Editorial: Get out and vote

After the rollercoaster ride over shark-infested waters that was last November’s election, heading to the ballot box Tuesday seems like a gentle turn on the carousel. Hancock County voters will not be electing any national, state or county leaders this go-around. There are three statewide referendum questions, with Question 1 concerning the CMP corridor the most polarizing and pricey. Tens of millions have been spent trying to sway votes. Ambivalent Mainers might be inclined to sit this one out, but there is more to consider. 

Question 2, a $100 million transportation bond, is an easy sell. (The thing most likely to go bump in the night this Halloween is our roads.) Question 3 proposes a constitutional amendment establishing “a natural, inherent and unalienable right to grow, raise, harvest, produce and consume the food of their own choosing.” Signs in favor have popped up like turnips in the Blue Hill area.  

Those municipalities with local races or issues may experience higher turnout than communities with just the state ballot.  

Bar Harbor has a veritable smorgasbord of local issues with eight articles on the special town meeting ballot Nov. 2, including a proposed land use ordinance amendment on short-term rentals. Tremont will weigh a campground moratorium ordinance and amendments to the town’s Site Plan Review Ordinance.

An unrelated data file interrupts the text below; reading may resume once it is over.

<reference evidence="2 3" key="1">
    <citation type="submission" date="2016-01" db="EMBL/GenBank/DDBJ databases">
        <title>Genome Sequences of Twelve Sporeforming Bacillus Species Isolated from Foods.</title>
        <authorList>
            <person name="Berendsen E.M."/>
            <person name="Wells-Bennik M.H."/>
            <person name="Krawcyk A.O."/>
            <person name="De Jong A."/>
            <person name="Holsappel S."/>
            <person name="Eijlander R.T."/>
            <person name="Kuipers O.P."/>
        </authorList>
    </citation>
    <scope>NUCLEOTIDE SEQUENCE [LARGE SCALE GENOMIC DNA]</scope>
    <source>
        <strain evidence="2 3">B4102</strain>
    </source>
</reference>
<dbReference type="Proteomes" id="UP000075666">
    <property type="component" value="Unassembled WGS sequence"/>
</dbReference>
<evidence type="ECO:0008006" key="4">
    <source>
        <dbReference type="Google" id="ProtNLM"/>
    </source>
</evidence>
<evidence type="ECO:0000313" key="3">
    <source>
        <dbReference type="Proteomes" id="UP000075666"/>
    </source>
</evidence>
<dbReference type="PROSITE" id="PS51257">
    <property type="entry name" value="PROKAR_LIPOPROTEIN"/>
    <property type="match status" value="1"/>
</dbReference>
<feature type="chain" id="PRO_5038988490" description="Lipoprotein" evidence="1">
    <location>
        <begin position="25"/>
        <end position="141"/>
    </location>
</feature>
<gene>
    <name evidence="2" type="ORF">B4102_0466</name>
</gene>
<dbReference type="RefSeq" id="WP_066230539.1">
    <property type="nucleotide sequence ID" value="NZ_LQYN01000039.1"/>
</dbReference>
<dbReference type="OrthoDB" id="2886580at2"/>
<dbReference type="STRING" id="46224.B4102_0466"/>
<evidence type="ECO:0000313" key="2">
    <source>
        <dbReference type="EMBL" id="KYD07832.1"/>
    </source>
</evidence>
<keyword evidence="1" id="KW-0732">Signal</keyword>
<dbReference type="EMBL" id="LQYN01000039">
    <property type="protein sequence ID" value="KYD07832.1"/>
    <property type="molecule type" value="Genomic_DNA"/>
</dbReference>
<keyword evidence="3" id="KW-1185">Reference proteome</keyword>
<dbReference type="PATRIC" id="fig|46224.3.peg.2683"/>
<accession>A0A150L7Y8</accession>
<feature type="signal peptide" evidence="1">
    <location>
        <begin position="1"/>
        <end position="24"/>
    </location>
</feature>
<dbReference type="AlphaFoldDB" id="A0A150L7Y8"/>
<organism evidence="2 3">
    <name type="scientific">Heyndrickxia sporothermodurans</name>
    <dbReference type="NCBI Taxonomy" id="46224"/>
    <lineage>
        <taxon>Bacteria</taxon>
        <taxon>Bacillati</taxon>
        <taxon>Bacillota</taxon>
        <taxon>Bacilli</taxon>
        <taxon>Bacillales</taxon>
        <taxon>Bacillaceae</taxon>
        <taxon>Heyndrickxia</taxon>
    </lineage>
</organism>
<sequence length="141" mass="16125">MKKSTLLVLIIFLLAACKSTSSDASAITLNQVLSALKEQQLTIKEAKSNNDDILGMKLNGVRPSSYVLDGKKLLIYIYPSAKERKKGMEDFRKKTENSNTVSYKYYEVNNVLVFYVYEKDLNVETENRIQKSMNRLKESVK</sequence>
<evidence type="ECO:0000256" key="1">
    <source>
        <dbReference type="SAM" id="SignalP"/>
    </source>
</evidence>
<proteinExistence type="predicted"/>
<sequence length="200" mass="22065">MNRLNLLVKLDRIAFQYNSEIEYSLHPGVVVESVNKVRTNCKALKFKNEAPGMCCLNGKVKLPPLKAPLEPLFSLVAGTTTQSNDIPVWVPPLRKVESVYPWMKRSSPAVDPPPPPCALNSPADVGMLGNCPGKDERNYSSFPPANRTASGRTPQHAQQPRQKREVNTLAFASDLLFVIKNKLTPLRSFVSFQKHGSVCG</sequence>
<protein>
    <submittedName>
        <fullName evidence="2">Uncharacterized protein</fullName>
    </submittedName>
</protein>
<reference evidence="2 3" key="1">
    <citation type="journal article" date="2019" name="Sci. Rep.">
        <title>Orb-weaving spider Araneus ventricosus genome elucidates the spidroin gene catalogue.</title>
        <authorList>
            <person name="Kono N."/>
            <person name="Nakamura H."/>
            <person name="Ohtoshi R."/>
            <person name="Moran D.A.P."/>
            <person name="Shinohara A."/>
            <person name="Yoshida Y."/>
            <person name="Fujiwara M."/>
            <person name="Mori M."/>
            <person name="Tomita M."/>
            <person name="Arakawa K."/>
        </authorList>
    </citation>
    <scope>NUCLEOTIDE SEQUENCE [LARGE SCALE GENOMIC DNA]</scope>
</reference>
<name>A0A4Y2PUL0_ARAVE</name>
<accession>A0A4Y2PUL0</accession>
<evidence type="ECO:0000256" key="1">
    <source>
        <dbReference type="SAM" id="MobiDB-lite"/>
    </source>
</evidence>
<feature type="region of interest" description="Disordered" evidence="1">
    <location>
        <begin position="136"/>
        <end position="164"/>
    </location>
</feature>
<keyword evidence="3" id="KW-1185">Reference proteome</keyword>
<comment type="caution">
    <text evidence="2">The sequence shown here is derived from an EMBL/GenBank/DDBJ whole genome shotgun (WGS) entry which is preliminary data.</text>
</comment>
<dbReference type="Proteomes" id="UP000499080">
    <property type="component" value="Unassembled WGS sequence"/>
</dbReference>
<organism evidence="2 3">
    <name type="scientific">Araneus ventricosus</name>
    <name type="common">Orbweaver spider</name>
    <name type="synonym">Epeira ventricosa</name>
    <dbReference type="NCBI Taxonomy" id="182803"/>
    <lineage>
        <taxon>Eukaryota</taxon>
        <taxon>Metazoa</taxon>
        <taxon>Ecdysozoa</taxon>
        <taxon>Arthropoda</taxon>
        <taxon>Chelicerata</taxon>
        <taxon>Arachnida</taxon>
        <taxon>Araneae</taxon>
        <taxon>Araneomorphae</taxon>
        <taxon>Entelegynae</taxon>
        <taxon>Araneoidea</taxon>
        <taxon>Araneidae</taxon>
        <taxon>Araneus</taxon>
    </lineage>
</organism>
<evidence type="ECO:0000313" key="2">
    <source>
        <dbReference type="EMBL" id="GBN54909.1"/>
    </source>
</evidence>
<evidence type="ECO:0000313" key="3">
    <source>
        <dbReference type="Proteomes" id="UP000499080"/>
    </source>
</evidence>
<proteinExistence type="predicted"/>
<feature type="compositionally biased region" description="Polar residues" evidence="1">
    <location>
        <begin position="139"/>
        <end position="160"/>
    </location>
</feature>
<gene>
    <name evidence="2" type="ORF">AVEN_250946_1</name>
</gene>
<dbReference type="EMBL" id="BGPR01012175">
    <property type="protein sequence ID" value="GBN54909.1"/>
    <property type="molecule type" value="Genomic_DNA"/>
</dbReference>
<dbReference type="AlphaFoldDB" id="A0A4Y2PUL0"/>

There’s something refreshingly down-to-earth about a local election – even if a candidate or a cause is a bit out there. We think school board hopefuls are a particularly stalwart lot given the national furor over issues such as masking and how history is taught. Where once elected officials toiled in relative obscurity, getting yelled at in person and vilified online has become mainstream. We’re all for the public participation; the tone we could do without. In the words of one Facebook commenter, “We all get a vote. No need to be nasty.” 

So, take your vote and use it this Nov. 2. Learn as much as you can first. Reach out to local candidates if you have lingering questions about topics important to you. Contact municipal officials if you need help deciphering the language of local questions. For the statewide referendum, there is a handy, nonpartisan citizen’s guide available on the Secretary of State’s website. The guide breaks down each question and includes public comments for and against. As Franklin D. Roosevelt once said, “Democracy cannot succeed unless those who express their choice are prepared to choose wisely. The real safeguard of democracy, therefore, is education.” 

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